Sep 18, 2014
Sep 18, 2014
Sep 18, 2014

The Abduction of the Sabine Women

The Abduction of the Sabine Women


Andrea Andreani

(Italian, about 1558–1610)

after Giambologna

(Flemish, active Italy, 1529–1608)

Chiaroscuro woodcut (in three shades of brown and black)

Support: On 6 sheets

Bequest of Grover Higgins by exchange 1981.15

Catalogue raisonné: Bartsch XII.94.4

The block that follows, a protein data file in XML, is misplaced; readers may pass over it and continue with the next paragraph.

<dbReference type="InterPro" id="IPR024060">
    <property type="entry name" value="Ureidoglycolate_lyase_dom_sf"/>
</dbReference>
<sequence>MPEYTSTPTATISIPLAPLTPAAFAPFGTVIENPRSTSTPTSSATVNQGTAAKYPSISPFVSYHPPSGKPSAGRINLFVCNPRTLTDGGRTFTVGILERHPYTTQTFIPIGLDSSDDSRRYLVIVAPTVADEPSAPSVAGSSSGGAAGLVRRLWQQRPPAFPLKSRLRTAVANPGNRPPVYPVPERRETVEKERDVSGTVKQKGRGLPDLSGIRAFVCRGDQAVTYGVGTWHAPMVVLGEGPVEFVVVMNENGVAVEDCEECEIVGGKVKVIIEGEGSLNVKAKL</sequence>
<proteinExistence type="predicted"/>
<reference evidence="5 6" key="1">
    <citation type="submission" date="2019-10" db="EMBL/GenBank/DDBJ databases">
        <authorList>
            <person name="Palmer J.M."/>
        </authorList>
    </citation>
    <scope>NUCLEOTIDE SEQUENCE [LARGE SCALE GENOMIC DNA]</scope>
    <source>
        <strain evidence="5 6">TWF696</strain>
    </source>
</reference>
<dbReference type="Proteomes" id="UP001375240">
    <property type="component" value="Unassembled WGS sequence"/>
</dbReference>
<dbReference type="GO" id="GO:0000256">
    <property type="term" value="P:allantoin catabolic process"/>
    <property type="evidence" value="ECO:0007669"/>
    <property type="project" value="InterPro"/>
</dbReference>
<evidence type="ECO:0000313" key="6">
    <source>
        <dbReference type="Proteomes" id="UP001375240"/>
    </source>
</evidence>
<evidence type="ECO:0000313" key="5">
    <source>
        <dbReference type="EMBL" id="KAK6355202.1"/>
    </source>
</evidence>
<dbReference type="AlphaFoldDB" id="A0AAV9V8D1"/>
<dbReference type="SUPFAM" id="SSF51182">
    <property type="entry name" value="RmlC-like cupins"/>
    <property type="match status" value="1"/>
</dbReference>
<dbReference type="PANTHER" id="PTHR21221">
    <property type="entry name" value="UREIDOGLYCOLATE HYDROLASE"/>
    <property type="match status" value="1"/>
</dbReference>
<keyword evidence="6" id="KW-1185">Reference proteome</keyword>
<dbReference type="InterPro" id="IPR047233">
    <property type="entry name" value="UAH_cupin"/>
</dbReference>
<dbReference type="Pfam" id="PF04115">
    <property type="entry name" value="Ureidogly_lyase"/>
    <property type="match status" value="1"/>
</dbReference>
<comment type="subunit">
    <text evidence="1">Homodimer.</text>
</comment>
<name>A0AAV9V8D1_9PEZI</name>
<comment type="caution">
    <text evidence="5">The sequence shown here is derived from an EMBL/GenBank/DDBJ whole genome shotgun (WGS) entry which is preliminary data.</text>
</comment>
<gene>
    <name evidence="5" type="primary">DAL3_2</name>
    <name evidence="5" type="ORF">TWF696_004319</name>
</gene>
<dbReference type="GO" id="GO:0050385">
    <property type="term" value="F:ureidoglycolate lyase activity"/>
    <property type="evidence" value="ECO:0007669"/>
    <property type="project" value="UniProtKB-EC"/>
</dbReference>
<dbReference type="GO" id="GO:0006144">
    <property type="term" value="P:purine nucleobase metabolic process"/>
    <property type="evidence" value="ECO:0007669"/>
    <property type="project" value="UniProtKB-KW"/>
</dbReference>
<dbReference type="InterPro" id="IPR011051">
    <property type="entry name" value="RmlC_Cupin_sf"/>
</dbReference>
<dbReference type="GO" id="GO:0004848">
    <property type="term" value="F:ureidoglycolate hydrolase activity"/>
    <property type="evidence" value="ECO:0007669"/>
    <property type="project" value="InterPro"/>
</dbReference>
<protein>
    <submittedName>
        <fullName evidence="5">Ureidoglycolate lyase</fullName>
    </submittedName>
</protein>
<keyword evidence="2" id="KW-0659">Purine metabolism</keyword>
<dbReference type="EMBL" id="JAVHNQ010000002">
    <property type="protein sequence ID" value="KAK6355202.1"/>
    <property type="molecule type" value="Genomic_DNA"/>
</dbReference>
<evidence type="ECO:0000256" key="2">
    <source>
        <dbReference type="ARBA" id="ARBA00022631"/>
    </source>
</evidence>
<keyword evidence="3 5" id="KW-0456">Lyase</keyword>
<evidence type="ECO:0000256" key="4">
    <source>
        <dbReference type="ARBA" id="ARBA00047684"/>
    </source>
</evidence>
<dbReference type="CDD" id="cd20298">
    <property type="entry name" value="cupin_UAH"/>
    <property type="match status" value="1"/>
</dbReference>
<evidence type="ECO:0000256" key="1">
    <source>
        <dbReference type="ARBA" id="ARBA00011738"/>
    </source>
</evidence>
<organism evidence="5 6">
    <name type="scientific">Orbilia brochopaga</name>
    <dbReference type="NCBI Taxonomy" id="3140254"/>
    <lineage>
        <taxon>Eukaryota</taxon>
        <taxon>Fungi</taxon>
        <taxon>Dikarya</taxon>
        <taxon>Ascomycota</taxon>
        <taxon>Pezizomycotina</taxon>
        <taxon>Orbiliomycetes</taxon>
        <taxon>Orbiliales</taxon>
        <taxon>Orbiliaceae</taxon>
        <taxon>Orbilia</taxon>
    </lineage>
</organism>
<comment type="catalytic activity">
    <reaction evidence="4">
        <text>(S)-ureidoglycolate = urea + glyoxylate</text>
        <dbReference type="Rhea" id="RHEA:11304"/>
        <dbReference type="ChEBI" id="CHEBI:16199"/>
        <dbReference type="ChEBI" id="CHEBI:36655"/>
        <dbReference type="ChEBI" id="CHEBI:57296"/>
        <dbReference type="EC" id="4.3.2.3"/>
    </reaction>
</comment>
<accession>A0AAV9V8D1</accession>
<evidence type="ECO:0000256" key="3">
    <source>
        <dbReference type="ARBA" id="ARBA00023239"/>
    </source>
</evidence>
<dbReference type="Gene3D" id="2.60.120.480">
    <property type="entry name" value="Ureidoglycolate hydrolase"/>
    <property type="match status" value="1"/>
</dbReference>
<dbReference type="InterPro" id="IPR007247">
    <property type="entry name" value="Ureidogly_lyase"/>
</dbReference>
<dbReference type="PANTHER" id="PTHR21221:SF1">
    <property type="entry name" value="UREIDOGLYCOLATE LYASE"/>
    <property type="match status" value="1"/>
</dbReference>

The legend of the Sabine women relates to Rome’s early history when, to ensure the future population of the city, its founder Romulus hosted a festival for neighboring peoples, including the Sabines. At an appointed moment during the festivities, each young man of Rome kidnapped an unmarried Sabine woman to be his bride. Later, when the Sabines attacked Rome, it was the abducted Sabine women who courageously stopped the brutal battle and demanded peace between their fathers, brothers, and husbands. Andreani’s chiaroscuro woodcut, with its brown-red tone, subtle shadows, and warm highlights, was a fitting choice for reproducing Giambologna’s original bronze relief, created for the pedestal of his sculpture The Abduction of a Sabine Woman.

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